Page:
Story by Andy Lyons, News Editor
One of the many faces associated with University of Central Missouri Athletics is that of coach John Culp.
He’s been a face in the Warrensburg community for nearly 15 years as a teacher, principal and coach.
Culp is a graduate of UCM and was a teacher, coach and administrator in the Warrensburg R-VI School District prior to his retirement.
Since 2006, he has served UCM as program development and retention coordinator for UCM athletics. He also served as a member of the Warrensburg City Council, president of the Warrensburg Lions Club and in a variety of leadership roles with the First United Methodist Church of Warrensburg.
He has been recognized with the Distinguished Service Award by the Missouri Interscholastic Athletic Administrators Association, and has served as a member of the UCM Alumni Association board of directors.
Culp has been an athletic counselor annually at Missouri Boys State on the UCM campus, and has served as a member of the City of Warrensburg Children’s Memorial committee.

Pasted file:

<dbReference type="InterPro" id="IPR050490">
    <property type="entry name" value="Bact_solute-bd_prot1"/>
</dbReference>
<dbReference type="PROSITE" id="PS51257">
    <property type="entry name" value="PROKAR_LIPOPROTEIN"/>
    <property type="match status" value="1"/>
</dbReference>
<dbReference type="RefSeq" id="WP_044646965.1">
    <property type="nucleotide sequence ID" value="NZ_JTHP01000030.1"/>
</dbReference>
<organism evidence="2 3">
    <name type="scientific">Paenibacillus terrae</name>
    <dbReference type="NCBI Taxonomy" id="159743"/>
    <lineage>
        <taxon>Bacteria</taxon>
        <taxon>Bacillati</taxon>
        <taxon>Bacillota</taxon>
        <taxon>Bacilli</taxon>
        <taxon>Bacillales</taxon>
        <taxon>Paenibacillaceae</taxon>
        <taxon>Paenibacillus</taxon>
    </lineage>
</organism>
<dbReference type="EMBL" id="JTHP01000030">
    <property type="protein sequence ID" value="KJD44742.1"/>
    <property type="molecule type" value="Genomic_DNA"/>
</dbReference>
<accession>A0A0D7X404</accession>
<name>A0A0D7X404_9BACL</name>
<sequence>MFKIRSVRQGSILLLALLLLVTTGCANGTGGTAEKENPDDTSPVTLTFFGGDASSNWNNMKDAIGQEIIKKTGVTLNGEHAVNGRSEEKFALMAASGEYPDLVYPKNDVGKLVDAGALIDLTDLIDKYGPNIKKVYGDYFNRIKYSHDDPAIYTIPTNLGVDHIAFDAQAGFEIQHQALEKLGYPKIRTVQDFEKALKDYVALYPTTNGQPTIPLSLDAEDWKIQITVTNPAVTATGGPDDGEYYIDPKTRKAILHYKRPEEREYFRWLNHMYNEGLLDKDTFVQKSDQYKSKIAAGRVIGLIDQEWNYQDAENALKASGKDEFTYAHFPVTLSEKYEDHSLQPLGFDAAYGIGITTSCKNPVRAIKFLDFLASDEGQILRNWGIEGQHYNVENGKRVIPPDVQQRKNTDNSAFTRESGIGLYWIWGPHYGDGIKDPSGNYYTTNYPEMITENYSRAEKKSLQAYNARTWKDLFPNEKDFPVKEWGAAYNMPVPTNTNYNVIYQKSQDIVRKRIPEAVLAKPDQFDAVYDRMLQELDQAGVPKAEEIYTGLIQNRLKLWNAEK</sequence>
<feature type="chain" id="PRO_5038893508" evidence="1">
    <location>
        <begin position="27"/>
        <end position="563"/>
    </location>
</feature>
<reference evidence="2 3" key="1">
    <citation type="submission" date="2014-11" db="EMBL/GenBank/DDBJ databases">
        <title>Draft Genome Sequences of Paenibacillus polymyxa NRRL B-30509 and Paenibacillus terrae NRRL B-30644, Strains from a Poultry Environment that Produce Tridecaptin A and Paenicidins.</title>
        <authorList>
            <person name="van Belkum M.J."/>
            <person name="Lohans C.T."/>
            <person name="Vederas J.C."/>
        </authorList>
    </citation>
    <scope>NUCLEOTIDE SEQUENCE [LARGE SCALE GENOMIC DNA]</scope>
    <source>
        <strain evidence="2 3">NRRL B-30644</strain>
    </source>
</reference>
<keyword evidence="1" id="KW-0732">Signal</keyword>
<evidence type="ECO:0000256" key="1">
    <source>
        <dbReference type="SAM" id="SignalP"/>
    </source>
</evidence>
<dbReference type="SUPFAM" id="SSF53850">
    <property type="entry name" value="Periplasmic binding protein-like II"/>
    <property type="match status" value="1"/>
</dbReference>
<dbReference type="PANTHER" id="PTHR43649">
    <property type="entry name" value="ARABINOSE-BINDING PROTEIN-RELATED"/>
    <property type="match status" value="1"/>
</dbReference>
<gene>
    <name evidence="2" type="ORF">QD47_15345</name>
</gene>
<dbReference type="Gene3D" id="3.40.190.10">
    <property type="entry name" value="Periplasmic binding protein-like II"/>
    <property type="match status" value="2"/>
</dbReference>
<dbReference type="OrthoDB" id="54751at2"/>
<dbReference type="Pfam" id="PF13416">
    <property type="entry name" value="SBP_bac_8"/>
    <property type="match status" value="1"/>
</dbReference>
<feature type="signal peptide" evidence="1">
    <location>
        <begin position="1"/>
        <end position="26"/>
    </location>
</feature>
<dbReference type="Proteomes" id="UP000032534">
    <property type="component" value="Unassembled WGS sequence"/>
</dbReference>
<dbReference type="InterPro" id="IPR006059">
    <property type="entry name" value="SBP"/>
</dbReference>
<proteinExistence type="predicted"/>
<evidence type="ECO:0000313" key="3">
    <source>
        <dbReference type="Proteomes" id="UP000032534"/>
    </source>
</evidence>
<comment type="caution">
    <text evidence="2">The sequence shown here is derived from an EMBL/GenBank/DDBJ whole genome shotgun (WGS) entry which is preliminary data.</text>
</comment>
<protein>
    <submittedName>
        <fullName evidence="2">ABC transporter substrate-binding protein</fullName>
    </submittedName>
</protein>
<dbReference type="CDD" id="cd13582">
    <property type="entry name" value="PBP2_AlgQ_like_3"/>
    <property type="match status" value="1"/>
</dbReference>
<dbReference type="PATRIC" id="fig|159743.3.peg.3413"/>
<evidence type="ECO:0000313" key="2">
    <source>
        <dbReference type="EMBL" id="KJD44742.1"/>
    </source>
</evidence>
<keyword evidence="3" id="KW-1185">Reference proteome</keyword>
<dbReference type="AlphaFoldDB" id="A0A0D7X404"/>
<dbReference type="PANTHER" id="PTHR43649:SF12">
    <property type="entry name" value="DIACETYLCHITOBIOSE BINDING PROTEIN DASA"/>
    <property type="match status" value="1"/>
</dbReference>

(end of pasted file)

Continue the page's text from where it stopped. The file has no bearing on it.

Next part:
He and his wife, Sandy, have been strong advocates for legislation enabling assistance for treatment of eating disorders in Missouri, following the death of their daughter, Laura, in May 2009, due to anorexia.
Despite the adversity he has faced in his personal life, Culp has maintained a positive attitude and outlook on life.
“My mother always said ‘it’s better to wear out than rust out,’” he said.
Beth Rutt, director of student activities at UCM, has known Culp for nearly 30 years. She said that after visiting with him, people tend to be more optimistic about life.
“He really just values human life and relationships,” Rutt said. “He really walks the talk [when it comes to genuinely caring about others].”
Rutt said that Culp would never intentionally offend anyone he encountered and really focuses on building people up. She has maintained her friendship with Culp through the loss of his daughter and through his wife being diagnosed with breast cancer in 2010.
“Despite the adversity and challenges in his professional and personal life, he still has hope,” Rutt said.
Ed Wirthwein, assistant director of the Union at UCM, has known Culp for 18 years, and is an adviser for the Tau Kappa Epsilon fraternity at UCM, along with Culp. He said he agrees with Rutt that Culp is the type of person that doesn’t let his personal life affect maintaining a positive influence on young people.
“He’s always optimistic,” Wirthwein said. “If he knows it’ll help someone, he’ll sacrifice it. He’s the ultimate role-model and father figure, and he has no self-pity. What gets him through is seeing those around him succeed.”